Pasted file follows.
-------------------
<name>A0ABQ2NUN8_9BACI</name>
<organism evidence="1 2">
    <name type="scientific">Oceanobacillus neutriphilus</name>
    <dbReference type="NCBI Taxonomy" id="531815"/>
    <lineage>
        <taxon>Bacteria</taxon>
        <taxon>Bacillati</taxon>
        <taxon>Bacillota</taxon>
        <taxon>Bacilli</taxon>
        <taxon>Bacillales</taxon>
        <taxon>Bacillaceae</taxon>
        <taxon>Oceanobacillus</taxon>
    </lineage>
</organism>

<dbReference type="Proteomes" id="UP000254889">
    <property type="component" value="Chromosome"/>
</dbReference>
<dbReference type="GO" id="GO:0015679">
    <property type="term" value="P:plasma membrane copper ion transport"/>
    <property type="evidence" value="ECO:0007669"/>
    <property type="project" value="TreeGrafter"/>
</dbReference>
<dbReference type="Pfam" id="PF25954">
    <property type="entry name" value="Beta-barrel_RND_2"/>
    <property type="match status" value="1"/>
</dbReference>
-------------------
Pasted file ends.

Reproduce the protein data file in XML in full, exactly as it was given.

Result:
<name>A0ABQ2NUN8_9BACI</name>
<organism evidence="1 2">
    <name type="scientific">Oceanobacillus neutriphilus</name>
    <dbReference type="NCBI Taxonomy" id="531815"/>
    <lineage>
        <taxon>Bacteria</taxon>
        <taxon>Bacillati</taxon>
        <taxon>Bacillota</taxon>
        <taxon>Bacilli</taxon>
        <taxon>Bacillales</taxon>
        <taxon>Bacillaceae</taxon>
        <taxon>Oceanobacillus</taxon>
    </lineage>
</organism>

<dbReference type="Proteomes" id="UP000254889">
    <property type="component" value="Chromosome"/>
</dbReference>
<dbReference type="GO" id="GO:0015679">
    <property type="term" value="P:plasma membrane copper ion transport"/>
    <property type="evidence" value="ECO:0007669"/>
    <property type="project" value="TreeGrafter"/>
</dbReference>
<dbReference type="Pfam" id="PF25954">
    <property type="entry name" value="Beta-barrel_RND_2"/>
    <property type="match status" value="1"/>
</dbReference>